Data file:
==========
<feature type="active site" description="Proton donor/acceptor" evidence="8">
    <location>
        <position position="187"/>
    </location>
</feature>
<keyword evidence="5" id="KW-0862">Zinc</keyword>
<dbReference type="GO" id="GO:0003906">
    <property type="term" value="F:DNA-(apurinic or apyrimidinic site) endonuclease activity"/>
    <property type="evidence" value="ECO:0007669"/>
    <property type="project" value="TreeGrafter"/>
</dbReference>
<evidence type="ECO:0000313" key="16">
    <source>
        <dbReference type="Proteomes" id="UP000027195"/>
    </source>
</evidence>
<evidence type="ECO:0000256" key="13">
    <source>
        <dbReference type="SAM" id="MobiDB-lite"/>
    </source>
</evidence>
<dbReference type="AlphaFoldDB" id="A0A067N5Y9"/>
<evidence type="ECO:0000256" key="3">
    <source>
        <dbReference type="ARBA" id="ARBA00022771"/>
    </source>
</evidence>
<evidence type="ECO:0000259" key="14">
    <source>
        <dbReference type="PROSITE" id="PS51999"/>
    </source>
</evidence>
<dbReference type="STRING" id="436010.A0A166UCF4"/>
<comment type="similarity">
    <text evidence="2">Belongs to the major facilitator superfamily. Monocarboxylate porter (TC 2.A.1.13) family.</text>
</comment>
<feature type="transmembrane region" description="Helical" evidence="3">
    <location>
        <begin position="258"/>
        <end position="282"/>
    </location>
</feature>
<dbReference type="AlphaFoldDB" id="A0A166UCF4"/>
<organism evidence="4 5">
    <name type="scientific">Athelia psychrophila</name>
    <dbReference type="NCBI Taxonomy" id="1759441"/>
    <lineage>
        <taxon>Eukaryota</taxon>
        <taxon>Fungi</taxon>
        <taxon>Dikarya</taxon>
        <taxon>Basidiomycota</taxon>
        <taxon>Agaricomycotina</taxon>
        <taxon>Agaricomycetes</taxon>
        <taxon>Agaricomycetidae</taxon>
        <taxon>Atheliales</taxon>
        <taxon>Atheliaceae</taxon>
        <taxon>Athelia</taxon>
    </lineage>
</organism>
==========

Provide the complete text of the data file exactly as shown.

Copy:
<feature type="active site" description="Proton donor/acceptor" evidence="8">
    <location>
        <position position="187"/>
    </location>
</feature>
<keyword evidence="5" id="KW-0862">Zinc</keyword>
<dbReference type="GO" id="GO:0003906">
    <property type="term" value="F:DNA-(apurinic or apyrimidinic site) endonuclease activity"/>
    <property type="evidence" value="ECO:0007669"/>
    <property type="project" value="TreeGrafter"/>
</dbReference>
<evidence type="ECO:0000313" key="16">
    <source>
        <dbReference type="Proteomes" id="UP000027195"/>
    </source>
</evidence>
<evidence type="ECO:0000256" key="13">
    <source>
        <dbReference type="SAM" id="MobiDB-lite"/>
    </source>
</evidence>
<dbReference type="AlphaFoldDB" id="A0A067N5Y9"/>
<evidence type="ECO:0000256" key="3">
    <source>
        <dbReference type="ARBA" id="ARBA00022771"/>
    </source>
</evidence>
<evidence type="ECO:0000259" key="14">
    <source>
        <dbReference type="PROSITE" id="PS51999"/>
    </source>
</evidence>
<dbReference type="STRING" id="436010.A0A166UCF4"/>
<comment type="similarity">
    <text evidence="2">Belongs to the major facilitator superfamily. Monocarboxylate porter (TC 2.A.1.13) family.</text>
</comment>
<feature type="transmembrane region" description="Helical" evidence="3">
    <location>
        <begin position="258"/>
        <end position="282"/>
    </location>
</feature>
<dbReference type="AlphaFoldDB" id="A0A166UCF4"/>
<organism evidence="4 5">
    <name type="scientific">Athelia psychrophila</name>
    <dbReference type="NCBI Taxonomy" id="1759441"/>
    <lineage>
        <taxon>Eukaryota</taxon>
        <taxon>Fungi</taxon>
        <taxon>Dikarya</taxon>
        <taxon>Basidiomycota</taxon>
        <taxon>Agaricomycotina</taxon>
        <taxon>Agaricomycetes</taxon>
        <taxon>Agaricomycetidae</taxon>
        <taxon>Atheliales</taxon>
        <taxon>Atheliaceae</taxon>
        <taxon>Athelia</taxon>
    </lineage>
</organism>